Tending the Wild shines light on the environmental knowledge of indigenous peoples across California by exploring how they have actively shaped and tended the land for millennia.
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The Migrant Kitchen explores Los Angeles’ booming food scene through the eyes of a new generation of chefs whose cuisine is inspired by the immigrant experience.
A classic movie series providing a weekly destination for viewers of all ages to watch legendary stars in timeless movies from Hollywood’s most iconic filmmakers.
KCET's weekly news magazine investigates and reports on the issues that affect Southern California, from the economy to the environment.
Meanwhile, hundreds of people protested outside the debate at Hofstra University to demand the presidential debates be opened up to third-party candidates.
Ordered to protect a racist murderer and gangland boss who is secretly a police mole, Mercer has to manipulate events behind Lenny s back when Calum accidentally kills the mole in an argument.
Who Looks Presidential?
Marc Lamont Hill, journalist, distinguished professor of African American studies, responds to calls by Republican presidential candidate Donald Trump to expand the controversial police tactic of stop-and-frisk in order to reduce crime.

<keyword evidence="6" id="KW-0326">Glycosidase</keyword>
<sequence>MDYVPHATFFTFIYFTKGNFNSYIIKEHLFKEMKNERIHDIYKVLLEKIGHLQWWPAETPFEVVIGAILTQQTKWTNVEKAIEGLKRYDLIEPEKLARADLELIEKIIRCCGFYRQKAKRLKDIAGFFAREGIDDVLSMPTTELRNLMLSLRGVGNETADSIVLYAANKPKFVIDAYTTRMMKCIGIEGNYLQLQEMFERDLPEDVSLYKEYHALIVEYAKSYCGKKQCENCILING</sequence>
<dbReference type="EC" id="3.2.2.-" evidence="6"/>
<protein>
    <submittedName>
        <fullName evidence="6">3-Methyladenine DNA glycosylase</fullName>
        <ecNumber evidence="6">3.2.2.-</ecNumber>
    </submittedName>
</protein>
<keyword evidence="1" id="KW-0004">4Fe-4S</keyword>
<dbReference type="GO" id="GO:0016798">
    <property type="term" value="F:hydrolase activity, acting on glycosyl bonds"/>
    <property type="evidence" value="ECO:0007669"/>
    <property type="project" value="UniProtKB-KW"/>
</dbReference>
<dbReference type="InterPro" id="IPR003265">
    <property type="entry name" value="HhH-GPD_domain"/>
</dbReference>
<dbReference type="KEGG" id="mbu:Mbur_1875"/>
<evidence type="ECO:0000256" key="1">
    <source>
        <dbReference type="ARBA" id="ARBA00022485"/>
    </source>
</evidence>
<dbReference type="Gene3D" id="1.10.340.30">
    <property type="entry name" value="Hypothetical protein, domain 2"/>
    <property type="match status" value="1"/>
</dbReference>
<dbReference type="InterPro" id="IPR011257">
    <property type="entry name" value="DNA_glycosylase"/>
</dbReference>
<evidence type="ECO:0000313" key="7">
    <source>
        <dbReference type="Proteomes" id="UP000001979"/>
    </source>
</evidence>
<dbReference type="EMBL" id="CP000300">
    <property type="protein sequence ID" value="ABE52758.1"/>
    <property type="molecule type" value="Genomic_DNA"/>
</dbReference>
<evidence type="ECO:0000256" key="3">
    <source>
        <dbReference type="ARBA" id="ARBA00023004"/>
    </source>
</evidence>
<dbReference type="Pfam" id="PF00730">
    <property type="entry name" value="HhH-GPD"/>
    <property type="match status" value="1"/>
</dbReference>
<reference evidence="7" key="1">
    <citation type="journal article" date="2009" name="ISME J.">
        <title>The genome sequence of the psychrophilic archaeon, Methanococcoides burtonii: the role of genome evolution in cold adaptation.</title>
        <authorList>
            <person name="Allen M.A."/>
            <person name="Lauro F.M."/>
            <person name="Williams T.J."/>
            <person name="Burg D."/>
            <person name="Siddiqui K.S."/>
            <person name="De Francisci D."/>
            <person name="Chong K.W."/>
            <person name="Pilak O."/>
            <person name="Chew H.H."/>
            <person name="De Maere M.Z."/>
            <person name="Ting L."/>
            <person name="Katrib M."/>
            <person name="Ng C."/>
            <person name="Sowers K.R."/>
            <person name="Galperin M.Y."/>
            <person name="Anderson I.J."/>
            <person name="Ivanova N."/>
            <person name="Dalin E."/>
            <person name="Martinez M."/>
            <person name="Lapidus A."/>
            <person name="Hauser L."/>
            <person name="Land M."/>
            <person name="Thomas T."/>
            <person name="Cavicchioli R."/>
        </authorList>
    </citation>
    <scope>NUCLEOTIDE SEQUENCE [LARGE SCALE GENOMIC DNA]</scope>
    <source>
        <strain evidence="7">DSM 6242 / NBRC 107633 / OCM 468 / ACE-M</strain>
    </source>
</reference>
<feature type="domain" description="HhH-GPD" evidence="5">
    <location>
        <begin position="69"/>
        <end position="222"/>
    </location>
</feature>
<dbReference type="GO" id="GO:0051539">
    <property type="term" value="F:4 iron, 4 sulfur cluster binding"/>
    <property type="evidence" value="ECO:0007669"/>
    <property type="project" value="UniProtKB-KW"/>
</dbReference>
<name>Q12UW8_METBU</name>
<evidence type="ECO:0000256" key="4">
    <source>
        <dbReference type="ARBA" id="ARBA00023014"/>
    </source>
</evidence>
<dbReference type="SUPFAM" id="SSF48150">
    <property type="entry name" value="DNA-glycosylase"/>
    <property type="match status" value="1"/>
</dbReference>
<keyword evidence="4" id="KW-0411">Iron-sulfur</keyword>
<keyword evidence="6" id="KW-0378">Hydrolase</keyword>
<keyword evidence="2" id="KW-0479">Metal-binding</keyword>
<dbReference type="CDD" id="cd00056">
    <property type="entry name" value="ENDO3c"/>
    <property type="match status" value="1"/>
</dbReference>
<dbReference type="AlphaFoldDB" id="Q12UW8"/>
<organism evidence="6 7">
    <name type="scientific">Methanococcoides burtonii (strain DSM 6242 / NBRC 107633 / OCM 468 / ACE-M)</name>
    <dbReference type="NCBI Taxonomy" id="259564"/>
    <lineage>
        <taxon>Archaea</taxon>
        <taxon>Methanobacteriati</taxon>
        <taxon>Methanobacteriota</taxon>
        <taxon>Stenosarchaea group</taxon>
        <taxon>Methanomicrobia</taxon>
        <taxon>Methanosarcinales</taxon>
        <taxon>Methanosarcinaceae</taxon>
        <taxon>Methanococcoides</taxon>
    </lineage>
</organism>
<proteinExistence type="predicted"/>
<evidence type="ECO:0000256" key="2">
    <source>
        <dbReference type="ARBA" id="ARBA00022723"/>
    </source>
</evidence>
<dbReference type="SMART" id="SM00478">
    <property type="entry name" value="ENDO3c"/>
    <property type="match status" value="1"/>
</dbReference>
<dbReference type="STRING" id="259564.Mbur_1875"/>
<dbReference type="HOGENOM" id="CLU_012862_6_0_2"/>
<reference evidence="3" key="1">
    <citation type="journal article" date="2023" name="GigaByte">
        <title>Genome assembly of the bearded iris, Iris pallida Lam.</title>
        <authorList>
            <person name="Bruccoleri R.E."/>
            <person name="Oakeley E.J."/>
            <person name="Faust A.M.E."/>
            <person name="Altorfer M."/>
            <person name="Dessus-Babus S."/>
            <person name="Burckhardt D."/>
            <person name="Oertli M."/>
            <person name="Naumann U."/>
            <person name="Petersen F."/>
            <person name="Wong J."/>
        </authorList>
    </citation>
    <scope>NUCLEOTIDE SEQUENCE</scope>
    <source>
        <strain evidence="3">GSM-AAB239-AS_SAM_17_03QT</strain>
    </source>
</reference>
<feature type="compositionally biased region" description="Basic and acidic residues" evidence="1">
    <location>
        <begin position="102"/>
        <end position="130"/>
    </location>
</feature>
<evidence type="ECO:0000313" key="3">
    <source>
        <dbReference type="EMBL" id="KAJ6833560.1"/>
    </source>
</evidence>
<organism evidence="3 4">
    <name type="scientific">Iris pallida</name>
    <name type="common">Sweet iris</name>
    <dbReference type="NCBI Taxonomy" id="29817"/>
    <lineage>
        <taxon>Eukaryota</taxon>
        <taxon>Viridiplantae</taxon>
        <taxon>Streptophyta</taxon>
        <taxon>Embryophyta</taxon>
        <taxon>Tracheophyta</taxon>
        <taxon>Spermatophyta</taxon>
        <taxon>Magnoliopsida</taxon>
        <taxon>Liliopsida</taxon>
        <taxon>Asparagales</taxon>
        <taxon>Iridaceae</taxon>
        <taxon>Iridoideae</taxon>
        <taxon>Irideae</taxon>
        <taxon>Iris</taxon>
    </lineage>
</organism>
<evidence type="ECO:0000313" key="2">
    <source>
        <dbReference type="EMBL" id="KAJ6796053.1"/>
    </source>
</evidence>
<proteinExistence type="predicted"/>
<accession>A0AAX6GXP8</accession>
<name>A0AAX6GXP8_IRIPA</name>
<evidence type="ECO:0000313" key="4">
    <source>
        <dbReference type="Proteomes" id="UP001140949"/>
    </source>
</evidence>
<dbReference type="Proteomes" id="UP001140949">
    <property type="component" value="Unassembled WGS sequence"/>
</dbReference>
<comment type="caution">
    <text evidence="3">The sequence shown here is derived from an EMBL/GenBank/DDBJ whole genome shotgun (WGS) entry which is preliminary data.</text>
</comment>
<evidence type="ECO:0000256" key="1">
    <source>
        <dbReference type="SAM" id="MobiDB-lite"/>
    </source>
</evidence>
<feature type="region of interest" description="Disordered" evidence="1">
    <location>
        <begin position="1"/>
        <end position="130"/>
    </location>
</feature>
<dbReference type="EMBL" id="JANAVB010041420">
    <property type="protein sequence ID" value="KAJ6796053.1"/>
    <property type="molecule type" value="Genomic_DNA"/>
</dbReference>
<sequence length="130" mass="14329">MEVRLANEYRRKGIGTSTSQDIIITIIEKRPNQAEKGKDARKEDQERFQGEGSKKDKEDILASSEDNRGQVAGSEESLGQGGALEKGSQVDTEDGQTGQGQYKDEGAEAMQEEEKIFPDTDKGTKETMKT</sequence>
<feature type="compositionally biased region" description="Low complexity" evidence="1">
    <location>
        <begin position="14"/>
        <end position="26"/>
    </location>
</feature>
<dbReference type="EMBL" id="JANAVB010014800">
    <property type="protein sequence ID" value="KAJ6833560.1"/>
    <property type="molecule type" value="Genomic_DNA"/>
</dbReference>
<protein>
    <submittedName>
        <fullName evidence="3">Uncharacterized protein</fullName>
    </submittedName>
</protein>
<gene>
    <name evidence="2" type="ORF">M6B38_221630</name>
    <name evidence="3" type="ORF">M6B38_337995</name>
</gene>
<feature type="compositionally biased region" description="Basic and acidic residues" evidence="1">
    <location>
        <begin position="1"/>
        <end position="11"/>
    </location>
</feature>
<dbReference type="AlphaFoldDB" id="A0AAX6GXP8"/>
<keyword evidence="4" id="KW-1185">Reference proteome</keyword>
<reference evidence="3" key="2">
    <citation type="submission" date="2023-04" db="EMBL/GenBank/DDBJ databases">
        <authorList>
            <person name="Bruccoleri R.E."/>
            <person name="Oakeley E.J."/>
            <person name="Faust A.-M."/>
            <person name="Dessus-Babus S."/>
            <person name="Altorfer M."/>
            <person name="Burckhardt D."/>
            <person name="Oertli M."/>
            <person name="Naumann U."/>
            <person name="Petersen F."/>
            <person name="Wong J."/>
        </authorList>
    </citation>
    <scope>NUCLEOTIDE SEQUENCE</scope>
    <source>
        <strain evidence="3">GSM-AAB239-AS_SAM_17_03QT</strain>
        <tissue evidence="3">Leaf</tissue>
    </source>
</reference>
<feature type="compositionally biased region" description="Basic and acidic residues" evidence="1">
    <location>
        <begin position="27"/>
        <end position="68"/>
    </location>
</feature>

UCOS investigate the murder of a private investigator, stabbed through the heart in a suspected robbery gone wrong.
A PSA created by Teen Cancer America sponsor First Citizens Bank.
The rising Filipino food movement in Los Angeles is rooted in a new generation of young and talented chefs, who each share a story about going against the grain, preserving their culture, and honoring Filipino traditions with their food.
Using GPS radio collar technology, National Park Service biologists are studying the behaviors of mountain lions in the Santa Monica Mountains National Recreation Area.
More than 25 years in the making, artist Dominique Moody has created an exquisite tiny house on wheels. She calls it “The Nomad.”
Lyndon Villone was diagnosed with post-traumatic stress disorder after serving in the Marines from 2005 to 2009.
The city's increasing need for water is pushing lawmakers and water agencies to use the river's function as a flood control channel to their advantage.
Cities are now embracing their rivers, digging them out of the concrete to which they were exiled, in the hopes that they will breathe new life into their urban communities.
As anyone who's ever set out to build in Los Angeles knows, things aren't always as simple as they seem. A vision becomes reality at a glacial pace, which can be a good or bad thing.
Efforts to transform the concretized Los Angeles River have reached critical mass this year and it seems that before the ink dries on newly penned river projects, another project starts taking shape.
Though the Sixth Street Viaduct of yore will soon be a thing of memory, it and its sister bridges across the Los Angeles River played a pivotal role in the making of Los Angeles.
The recent storm was just a fraction of what is to be expected if the predictions for a "Godzilla" El Niño this winter are realized.
News and stories related to the revitalization of the Los Angeles River and surrounding communities.